Greening Super Bowl XLVIII

What images come to mind when you read the words NFL, Super Bowl, and green? Grass football fields and green jerseys or renewable energy and kale?

The NFL’s environmental program got off the ground in 1994 when it launched its first recycling project during Super Bowl XXVIII at the Georgia Dome in Atlanta, GA. Let’s look at greening Super Bowl XLVIII being hosted by New Jersey and New York.

Green Community Events

One aspect of greening the Super Bowl is giving back to the communities in and around the host city. Below are a few of the green events recently held in New Jersey and New York.

E-Cycling

Two e-cycling events were held in January, one each in New Jersey and New York. Anyone could drop off electronics, working or not, including cell phones, computers, printers, CRTs, and TVs.

Tree Planting in Rockaway Park, NY - Photo: VerizonTree Planting

The National Football League, Super Bowl sponsors, and community organizations joined together to plant more the 27,000 trees and shrubs in New York and New Jersey parks and areas hit by Hurricane Sandy.

Super Kids-Super Sharing

The Super Kids-Super Sharing project teaches children about recycling by encouraging them to pass along gently used belongings to others who can benefit from them. Schools in New Jersey and New York collected and distributed tens of thousands of items including books, sports equipment, and school supplies.

Greening the Game

Ground Transportation

Super Bowl XLVIII has been dubbed the first “mass transit” Super Bowl.

Game day restrictions make mass transit a necessity. For instance, this year for security purposes, no vehicles will be allowed to drop off passengers in front of the stadium and fans will not be allowed to walk or bike directly to the stadium entrance. In addition, 15,000 of the 28,000 parking spaces will be taken up by television and entertainment support trucks.

The NY/NJ Super Bowl Host Committee and public transportation organizations have put forth a lot of effort to make it easy for fans to use mass transit for traveling to and from the Super Bowl and getting around New York City and New Jersey.

  • Secaucus Junction station in New Jersey extended its platforms to accommodate the longer trains needed to transport 10,000-12,000 fans to and from the game.
  • Another 30,000-40,000 fans are expected to ride one of the special Fan Express buses.
  • Volunteer ambassadors are on hand at airports, train and bus stations to assist fans in getting to their destination via mass transit.
Renewable Energy Certificates

Community Energy Wind Farm in Atlantic City, NJ - Photo: Bill WolfeThe past seven Super Bowls have included some kind of renewable energy agreement. This year PSEG (Public Service Electric and Gas Company) will offset every kilowatt of electricity used during the Super Bowl and related events by purchasing renewable energy certificates that support New Jersey wind and solar power projects.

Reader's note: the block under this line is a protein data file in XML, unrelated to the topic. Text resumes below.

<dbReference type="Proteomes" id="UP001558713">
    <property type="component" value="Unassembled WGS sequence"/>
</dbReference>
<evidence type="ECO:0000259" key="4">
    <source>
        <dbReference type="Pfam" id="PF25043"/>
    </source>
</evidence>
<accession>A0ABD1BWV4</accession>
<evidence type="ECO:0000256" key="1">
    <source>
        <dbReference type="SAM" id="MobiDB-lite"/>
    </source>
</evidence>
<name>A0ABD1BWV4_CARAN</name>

How Green is MetLife Stadium?

MetLife Stadium is perhaps the greenest of all NFL stadiums as it is home to not just one but two teams, the New York Giants and the New York Jets.

Prior to opening in 2010, MetLife Stadium signed a Memorandum of Understanding in partnership with the U.S. EPA to become an environmental steward by reducing its carbon footprint during construction and ongoing operations.

Per a 2013 EPA report, MetLife Stadium reduced its carbon footprint by 234,834 MTCO2e (Metric Ton Carbon Dioxide Equivalent) which is equivalent to the annual greenhouse gas emissions from 48,924 vehicles. The stadium also saved an estimated $19,915,885 (not chump change).

The Stadium

MetLIfe Stadium Super Bowl XLVIII - Photo: Eduardo Munoz / ReutersThe old Giants’ stadium was demolished to make way for MetLife Stadium. During demolition and construction, an effort was made to reuse and recycle materials from the old stadium and purchase new materials with recycled content. Some of the stadium’s green features include:

  • Energy efficient HVAC systems, equipment, and lighting.
  • Solar ring with LED lighting.
  • Low flow faucets, shower heads, toilets, and waterless urinals.
  • Porous pavement and native plant landscaping.
  • A light rail station at the stadium entrance.
  • Recycling programs for the stadium and fans.
Green Restaurant Certification

MetLife Stadium is the first NFL stadium to earn Green Restaurant Certification in conjunction with its food service partner Delaware North Companies Sportservice. With over 200 on-site restaurants and service for up to 100,000 people in a day, it is the largest food service operation ever to receive this certification.

Some of the stadium’s green food service accomplishments include: using ENERGY STAR equipment, donating excess food, recycling and composting food and packaging waste, eliminating all Styrofoam, and using water-efficient fixtures.

A Missed Opportunity

80,000 plus fans are expected to brave the cold to attend Super Bowl XLVIII at MetLife Stadium in East Rutherford, NJ while over 100 million people watch the game on TV in living rooms and bars across the country.

The NFL has implemented some excellent green Super Bowl programs but has missed the boat on getting the word out.

The 288-page Super Bowl XLVIII Official Game Program devotes only half of page 68 to green Super Bowl efforts and barely mentions the green features of MetLife Stadium on page 110. At least last year we had the Geaux Green Game for fans.

Maybe one of the Super Bowl commercials will be for a clean tech company. I wish.

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Author: Linda Poppenheimer

Linda researches and writes about environmental topics to share information, spark conversation, and convince people to take action to keep earth habitable for all. She believes our individual actions do matter—it all adds up.

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